Several Delegates and petitioners took the floor before the fourth UN Committee, hailing the round table discussions on Sahara planned in Geneva in December and the autonomy plan offered by Morocco for the resolution of this regional conflict.
Cameroon’s delegate expressed support for the ongoing efforts made by Horst Köhler, Personal Envoy of the UN Secretary-General, noting that his appointment has given new impetus to the efforts engaged to find a political resolution to the Sahara issue.
Gabon’s representative Michel Xavier Biang voiced support for the ongoing political process conducted under the Secretary-General’s auspices, noting that the Personal Envoy’s visit to cities in the Sahara region last June, and the upcoming round table in Geneva, demonstrate Morocco’s willingness to participate in a diplomatic process. He also hailed Morocco’s autonomy plan for the Sahara, which will allow, he said, a mutually acceptable negotiated political solution.
Senegal’s delegate Cheikh Niang, who welcomed the planned Geneva meeting, called upon UN members to take a new look at Morocco’s autonomy initiative for the Sahara, saying it was drawn on the basis of “dynamic compromise”. He urged neighboring countries to make significant contributions to the process and recalled that Security Council resolutions established the correlation between a negotiated solution to the dispute over the Sahara and the reinvigoration of cooperation among countries of the Arab Maghreb region.
Saudi Arabia’s permanent representative to the UN, Abdallah Al Mouallimi, said Morocco continues to participate, seriously and in good faith, in the search of a permanent solution to the Sahara issue. He reaffirmed that Saudi Arabia has welcomed Morocco’s autonomy proposal as a constructive, equitable and realistic solution, in accordance with international law and UN resolutions.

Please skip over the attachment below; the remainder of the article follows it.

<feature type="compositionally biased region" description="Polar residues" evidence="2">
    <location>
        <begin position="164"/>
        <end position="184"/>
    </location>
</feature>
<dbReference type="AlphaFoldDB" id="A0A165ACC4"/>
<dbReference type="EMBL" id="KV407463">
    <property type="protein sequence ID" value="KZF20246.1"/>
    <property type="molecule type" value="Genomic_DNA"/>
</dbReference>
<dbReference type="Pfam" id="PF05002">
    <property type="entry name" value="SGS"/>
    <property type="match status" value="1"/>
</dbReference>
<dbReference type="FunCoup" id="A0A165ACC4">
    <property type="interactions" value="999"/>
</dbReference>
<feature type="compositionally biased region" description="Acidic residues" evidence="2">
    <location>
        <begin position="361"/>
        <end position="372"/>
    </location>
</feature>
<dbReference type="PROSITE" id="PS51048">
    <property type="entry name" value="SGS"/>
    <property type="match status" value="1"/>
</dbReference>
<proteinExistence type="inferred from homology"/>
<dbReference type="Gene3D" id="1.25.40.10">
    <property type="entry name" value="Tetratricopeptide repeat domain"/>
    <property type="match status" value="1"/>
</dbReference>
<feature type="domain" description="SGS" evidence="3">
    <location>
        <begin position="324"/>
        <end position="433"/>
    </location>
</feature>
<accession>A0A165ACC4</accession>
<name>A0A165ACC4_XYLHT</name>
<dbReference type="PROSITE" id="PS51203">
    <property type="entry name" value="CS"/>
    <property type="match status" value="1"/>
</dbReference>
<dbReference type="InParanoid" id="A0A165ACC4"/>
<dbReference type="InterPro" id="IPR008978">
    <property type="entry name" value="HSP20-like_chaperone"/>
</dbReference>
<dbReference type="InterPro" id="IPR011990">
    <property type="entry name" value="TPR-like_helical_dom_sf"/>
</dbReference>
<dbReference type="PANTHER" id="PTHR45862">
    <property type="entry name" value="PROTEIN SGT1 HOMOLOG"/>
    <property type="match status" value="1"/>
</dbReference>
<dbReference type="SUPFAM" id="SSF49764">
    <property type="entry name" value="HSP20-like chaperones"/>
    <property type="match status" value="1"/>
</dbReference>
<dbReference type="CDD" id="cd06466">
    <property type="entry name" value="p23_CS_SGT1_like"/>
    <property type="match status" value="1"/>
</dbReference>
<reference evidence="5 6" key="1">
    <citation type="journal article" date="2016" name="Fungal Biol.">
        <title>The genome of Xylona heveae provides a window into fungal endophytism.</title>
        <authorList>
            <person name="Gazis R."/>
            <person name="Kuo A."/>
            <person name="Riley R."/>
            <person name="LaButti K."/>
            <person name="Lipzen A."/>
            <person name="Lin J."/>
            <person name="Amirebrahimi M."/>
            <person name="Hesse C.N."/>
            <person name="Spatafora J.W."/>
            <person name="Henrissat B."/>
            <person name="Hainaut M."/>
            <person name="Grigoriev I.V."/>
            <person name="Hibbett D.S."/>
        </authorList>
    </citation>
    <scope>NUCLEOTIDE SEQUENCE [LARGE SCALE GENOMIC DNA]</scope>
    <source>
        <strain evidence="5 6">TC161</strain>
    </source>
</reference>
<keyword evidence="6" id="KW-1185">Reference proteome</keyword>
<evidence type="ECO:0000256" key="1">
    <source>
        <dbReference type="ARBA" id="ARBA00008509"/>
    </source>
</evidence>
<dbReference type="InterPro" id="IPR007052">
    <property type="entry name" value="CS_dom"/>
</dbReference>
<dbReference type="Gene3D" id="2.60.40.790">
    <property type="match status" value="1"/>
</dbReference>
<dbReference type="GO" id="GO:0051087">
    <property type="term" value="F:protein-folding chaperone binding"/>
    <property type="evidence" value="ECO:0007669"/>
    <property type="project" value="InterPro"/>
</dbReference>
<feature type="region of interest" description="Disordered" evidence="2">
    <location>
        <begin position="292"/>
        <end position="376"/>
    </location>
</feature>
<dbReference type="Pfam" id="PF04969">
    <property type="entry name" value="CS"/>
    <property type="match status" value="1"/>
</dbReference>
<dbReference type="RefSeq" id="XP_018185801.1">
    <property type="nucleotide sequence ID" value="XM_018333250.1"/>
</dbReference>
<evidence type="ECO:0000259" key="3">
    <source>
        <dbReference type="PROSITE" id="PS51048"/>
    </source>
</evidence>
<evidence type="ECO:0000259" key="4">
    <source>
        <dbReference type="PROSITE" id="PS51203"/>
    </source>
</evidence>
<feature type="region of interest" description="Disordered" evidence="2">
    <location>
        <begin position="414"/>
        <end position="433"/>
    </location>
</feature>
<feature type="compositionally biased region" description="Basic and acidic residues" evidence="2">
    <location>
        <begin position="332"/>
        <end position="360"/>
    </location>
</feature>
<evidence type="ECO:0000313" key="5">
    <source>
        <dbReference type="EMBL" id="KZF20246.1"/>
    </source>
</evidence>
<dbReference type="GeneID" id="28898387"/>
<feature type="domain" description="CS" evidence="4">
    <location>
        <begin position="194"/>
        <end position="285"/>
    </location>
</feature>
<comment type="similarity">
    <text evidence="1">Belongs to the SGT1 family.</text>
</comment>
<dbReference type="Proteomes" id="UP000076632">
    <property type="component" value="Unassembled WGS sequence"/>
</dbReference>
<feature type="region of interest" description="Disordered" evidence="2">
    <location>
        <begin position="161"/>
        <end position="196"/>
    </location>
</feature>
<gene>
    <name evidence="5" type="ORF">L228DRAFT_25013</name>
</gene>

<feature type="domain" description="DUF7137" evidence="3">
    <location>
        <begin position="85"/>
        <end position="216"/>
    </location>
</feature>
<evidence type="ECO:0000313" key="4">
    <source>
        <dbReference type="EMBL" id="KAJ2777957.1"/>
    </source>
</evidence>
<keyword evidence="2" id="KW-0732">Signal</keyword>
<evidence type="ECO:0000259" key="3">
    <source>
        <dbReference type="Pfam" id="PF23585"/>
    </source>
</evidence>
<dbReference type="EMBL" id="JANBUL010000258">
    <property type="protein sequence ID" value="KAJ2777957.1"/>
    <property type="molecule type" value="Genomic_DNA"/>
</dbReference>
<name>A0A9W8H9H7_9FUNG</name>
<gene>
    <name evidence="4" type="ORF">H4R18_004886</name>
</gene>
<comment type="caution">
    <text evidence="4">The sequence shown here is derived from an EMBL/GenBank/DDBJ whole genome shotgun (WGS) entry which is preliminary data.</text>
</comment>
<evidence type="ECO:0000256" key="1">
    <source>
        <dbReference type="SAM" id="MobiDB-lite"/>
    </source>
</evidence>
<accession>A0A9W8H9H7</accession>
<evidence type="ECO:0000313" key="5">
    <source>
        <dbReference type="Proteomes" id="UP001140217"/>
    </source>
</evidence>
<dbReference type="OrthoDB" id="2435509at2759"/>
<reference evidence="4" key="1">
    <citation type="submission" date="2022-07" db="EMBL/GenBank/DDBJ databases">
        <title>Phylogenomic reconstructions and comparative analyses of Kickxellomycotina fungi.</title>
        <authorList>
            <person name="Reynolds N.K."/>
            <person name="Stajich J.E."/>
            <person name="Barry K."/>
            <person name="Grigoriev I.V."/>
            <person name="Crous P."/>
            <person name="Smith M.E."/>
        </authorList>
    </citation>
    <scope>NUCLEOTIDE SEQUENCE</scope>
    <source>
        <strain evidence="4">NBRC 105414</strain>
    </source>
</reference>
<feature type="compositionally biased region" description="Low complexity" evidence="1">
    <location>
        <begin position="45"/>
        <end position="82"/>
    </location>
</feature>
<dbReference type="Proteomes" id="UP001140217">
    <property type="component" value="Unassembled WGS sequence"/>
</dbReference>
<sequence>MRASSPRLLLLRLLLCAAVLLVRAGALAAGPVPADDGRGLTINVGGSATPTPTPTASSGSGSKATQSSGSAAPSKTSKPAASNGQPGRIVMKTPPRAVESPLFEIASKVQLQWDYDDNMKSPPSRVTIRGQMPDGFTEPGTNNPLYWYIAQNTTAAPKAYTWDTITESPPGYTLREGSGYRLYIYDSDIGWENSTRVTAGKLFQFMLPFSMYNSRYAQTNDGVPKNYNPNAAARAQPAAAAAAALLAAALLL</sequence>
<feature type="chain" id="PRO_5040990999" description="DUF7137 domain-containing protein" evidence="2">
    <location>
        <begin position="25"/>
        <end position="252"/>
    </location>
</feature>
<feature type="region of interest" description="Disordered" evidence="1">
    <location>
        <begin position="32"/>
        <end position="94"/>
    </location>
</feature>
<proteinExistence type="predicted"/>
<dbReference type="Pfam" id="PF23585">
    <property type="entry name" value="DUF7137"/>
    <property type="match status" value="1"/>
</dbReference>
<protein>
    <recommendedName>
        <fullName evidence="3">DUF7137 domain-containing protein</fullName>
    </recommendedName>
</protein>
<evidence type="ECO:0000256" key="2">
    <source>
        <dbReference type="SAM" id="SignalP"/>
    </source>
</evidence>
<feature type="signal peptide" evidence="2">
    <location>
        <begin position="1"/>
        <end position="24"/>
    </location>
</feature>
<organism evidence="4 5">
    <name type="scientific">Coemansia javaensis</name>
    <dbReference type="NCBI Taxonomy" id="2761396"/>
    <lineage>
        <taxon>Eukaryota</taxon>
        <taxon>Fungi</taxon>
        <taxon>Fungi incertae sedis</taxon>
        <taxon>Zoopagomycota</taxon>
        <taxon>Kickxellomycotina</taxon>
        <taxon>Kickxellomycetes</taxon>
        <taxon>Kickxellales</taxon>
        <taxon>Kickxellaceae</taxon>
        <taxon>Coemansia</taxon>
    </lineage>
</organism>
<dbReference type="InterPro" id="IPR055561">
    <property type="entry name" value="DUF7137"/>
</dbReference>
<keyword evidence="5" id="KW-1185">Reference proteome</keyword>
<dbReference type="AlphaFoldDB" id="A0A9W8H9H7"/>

Echoing the Saudi diplomat, the delegates of the United Arab Emirates, Bahrain, Qatar and Yemen have reiterated a similar position and expressed support to the Moroccan autonomy initiative. They likewise welcomed the efforts made by Morocco to achieve a definitive solution, underlining that the Security Council has, in all its resolutions since 2007 and until 2018, qualified these efforts as serious and credible, paving the way towards a final settlement.
The representative of Burkina Faso Eric Tiare, who described the decolonization questions as “very political”, said that his country supports the process facilitated by the Secretary-General’s Personal Envoy for the Sahara and calls upon all States in the region to contribute to the negotiation process.
Tiare welcomed Morocco’s prompt response to the Personal Envoy’s invitation to the upcoming round table in Geneva, affirming that his country backs the kingdom’s autonomy plan for the Sahara and its socioeconomic and human rights accomplishments in the region. Commending the Personal Envoy for facilitating the round table, he expressed hope for a positive response and participation by all parties invited.
Horst Köhler has invited Morocco, Algeria, Mauritania and the Polisario to a round table, to be held in Geneva December 5 and 6 and Morocco was the first to accept the invitation.
Andrew Rosemarine from the International Law Chambers, described the autonomy proposal for the Sahara as “flexible, fair and far-sighted,” saying that it offers a large degree of self-determination for the Sahrawis, and aims to build a modern, democratic society based on the rule of law.
Nguyen Manh Hung, Ho Chi Minh National Academy of Politics, expressed confidence in Morocco’s autonomy plan. The kingdom has put tremendous resources into the region, he said, recalling the Security Council’s resolution 2414 (2018) which says that the current status quo is not acceptable and emphasizes the need for neighboring States to contribute to a political solution based on compromise.